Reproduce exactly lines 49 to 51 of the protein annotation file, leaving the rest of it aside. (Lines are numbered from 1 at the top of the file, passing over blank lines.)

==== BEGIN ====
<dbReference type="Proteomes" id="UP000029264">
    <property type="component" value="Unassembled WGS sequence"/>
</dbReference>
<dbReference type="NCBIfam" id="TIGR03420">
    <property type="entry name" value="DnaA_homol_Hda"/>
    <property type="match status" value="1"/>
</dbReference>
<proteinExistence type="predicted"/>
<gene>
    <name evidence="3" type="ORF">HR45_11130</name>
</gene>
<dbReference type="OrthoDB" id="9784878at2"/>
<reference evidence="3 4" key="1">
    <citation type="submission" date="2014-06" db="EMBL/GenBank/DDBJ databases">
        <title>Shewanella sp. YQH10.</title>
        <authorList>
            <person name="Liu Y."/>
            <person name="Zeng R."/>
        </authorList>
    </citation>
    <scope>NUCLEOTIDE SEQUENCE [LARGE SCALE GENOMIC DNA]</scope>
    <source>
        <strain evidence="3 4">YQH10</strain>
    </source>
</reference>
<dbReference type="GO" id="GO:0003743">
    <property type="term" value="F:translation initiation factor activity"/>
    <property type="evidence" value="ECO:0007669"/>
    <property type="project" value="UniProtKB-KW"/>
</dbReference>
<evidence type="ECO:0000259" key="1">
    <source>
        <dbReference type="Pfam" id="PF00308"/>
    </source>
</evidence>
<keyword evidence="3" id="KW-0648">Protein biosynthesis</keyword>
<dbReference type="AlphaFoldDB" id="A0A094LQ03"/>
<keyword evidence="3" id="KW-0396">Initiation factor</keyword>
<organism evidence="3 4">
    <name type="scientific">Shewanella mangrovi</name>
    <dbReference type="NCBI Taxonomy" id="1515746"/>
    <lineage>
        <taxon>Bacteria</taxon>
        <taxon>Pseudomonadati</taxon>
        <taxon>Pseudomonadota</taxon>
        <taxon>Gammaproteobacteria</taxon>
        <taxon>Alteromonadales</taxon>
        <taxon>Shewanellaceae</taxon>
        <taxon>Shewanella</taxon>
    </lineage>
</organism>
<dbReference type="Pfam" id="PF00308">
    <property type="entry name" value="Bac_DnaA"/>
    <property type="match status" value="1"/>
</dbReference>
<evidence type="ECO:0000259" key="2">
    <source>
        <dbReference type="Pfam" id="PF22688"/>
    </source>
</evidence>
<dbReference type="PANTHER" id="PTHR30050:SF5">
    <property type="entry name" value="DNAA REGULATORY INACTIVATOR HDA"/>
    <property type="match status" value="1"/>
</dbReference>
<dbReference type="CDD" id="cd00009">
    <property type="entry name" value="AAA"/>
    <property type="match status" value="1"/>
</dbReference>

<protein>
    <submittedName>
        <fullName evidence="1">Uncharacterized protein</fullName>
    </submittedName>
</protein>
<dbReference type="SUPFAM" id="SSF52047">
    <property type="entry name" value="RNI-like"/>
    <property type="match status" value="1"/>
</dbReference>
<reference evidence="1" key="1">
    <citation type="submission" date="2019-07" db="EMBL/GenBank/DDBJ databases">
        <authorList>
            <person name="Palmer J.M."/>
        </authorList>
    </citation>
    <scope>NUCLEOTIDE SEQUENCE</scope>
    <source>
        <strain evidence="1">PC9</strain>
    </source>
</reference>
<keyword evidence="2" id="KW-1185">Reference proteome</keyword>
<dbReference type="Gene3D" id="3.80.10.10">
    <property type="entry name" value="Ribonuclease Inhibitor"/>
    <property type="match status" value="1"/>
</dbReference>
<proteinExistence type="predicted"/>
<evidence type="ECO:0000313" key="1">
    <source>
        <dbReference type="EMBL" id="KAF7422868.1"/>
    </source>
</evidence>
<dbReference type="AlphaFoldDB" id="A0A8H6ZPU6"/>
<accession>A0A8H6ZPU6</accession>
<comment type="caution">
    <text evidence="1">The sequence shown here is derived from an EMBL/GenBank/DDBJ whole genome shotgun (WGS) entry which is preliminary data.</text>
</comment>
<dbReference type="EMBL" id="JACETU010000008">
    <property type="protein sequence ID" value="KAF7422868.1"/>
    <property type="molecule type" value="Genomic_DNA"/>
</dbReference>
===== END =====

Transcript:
        <taxon>Shewanella</taxon>
    </lineage>
</organism>